* CSI300 slides 3 pct, SSEC down 2.2 pct
* Consumer sub-index drops 8.6 pct
* Industrial, consumer profit growth ebbing
* Yuan weakens closer to key level
* Hong Kong flat as HSBC profits offset worries in China (Updated with Hong Kong closer figures, comments)
By Andrew Galbraith
SHANGHAI, Oct 29 (Reuters) - China’s major stock indexes fell sharply on Monday as earnings reports on industrial and consumer firms sent fresh jitters through the market, raising concerns about the slowdown in economic growth and the impact of policy support so far.
The blue-chip CSI300 index closed 3.0 percent lower at 3,076.89 points, while the Shanghai Composite Index broke below 2,600 points to end 2.2 percent down at 2,542.10, bucking a modestly firmer tone to stocks in Asia ex-Japan.
“A-shares are being led by corporate earnings, and we expect third-quarter earnings growth to show a bigger slide than mid-year reports,” Huatai Securities’ analysts said in a note.
Both indexes are on track for their worst monthly performances since January 2016, with the Shanghai Composite down 9.9 percent and the CSI300 down 10.5 percent.
Profit growth at China’s industrial firms slowed for a fifth straight month in September as sales of raw materials and manufactured goods further ebbed, data showed on Saturday.
While the report weighed on sentiment, consumer firms led declines on Monday after Kweichow Moutai, the country’s most-famous producer of fiery baijiu liquor, reported sharply lower profit growth.
The CSI consumer sub-index dropped 8.63 percent. Kweichow Moutai fell the daily limit of 10 percent, while other distillers Wuliangye Yibin and Luzhou Laojiao dropped sharply - down the 10 percent daily limit and 7.2 percent, respectively.
Financial,, real estate and healthcare sub indexes all fell more than 2 percent. The smaller Shenzhen index fell 2 percent and the start-up board ChiNext Composite index dropped 1 percent.
In Hong Kong, the main Hang Seng index gained 0.38 percent and the index for Chinese companies listed in the city slipped 0.46 percent.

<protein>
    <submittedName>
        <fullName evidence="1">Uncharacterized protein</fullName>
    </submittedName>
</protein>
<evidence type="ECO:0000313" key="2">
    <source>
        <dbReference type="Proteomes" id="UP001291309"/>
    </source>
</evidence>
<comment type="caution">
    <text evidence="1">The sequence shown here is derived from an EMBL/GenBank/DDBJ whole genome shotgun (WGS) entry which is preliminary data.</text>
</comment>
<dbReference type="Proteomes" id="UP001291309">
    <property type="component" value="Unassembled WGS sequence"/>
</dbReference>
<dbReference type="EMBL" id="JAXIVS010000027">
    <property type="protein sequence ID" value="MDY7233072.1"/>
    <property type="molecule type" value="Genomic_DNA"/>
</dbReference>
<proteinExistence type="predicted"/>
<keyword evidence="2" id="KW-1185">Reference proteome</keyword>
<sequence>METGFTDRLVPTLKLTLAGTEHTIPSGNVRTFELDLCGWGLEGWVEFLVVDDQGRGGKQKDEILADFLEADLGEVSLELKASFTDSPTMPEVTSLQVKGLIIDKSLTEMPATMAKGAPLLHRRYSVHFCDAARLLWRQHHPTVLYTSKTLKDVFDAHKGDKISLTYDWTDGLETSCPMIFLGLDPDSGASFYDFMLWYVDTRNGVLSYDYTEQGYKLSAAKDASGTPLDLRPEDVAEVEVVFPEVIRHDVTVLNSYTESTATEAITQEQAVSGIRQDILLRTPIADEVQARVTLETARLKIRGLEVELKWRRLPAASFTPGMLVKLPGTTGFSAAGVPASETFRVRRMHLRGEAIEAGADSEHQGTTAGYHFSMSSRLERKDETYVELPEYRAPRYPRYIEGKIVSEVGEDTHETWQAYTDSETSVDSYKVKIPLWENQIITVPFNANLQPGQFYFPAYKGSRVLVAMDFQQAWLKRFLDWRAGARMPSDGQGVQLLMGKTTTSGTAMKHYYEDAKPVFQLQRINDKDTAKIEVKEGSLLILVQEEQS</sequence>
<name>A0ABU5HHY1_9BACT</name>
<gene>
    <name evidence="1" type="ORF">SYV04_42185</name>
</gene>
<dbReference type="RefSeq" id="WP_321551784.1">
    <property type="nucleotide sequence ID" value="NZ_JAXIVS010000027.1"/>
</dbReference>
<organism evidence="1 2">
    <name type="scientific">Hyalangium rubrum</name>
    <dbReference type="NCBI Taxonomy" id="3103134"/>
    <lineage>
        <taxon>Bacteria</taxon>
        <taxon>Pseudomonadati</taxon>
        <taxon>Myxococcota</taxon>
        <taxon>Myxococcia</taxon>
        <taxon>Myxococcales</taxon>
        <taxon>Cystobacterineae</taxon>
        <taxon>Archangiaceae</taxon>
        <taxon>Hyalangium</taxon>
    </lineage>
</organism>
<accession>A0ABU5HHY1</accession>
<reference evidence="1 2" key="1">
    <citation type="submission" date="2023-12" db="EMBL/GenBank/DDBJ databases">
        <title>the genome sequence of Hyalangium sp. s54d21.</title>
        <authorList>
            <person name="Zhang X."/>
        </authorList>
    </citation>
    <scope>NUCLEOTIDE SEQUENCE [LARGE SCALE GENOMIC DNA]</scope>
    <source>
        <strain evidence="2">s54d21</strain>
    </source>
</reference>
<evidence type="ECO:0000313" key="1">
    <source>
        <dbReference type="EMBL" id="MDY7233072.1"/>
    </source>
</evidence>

Heavyweight HSBC Holdings Plc rose more than 5 percent after stronger-than-expected quarterly profit, supporting the broader Hong Kong market.
The next test for sentiment will come from Chinese insurers and banks reporting quarterly results.
“If these Chinese companies’ revenues are not strong enough, then the market may think China’s policy support (for the economy) is not enough,” said Linus Yip, chief strategist at First Shanghai Securities.
The fall in mainland stocks prompted some money into Chinese government bond futures, boosting the 10-year Treasury futures for December delivery, the most-traded contract, by 0.2 percent.
The yield on 10-year Chinese government bonds was 3.556 percent, according to Refinitiv data, down 9.7 basis points since the end of September.
China’s yuan fell slightly against a firmer U.S. dollar as traders eye the sensitive 7-per-dollar level, with some worried a breach of that mark could risk increased capital outflows and further pressure on the economy and financial markets.
Policy insiders have told Reuters that China is likely to use its currency reserves to defend 7 to guard against speculation and strong outflows.
However, some analysts believe a drop through that level may be inevitable if the economy continues to weaken, the dollar remains firm and pressure from U.S. trade tariffs intensifies.
The onshore yuan ended trading at 6.9560 per dollar, weaker than Friday’s late night close of 6.9448 per dollar, marking the yuan’s weakest domestic close since 2008. (Reporting by Andrew Galbraith; Additional reporting by Noah Sin; Editing by Kim Coghill and Neil Fullick)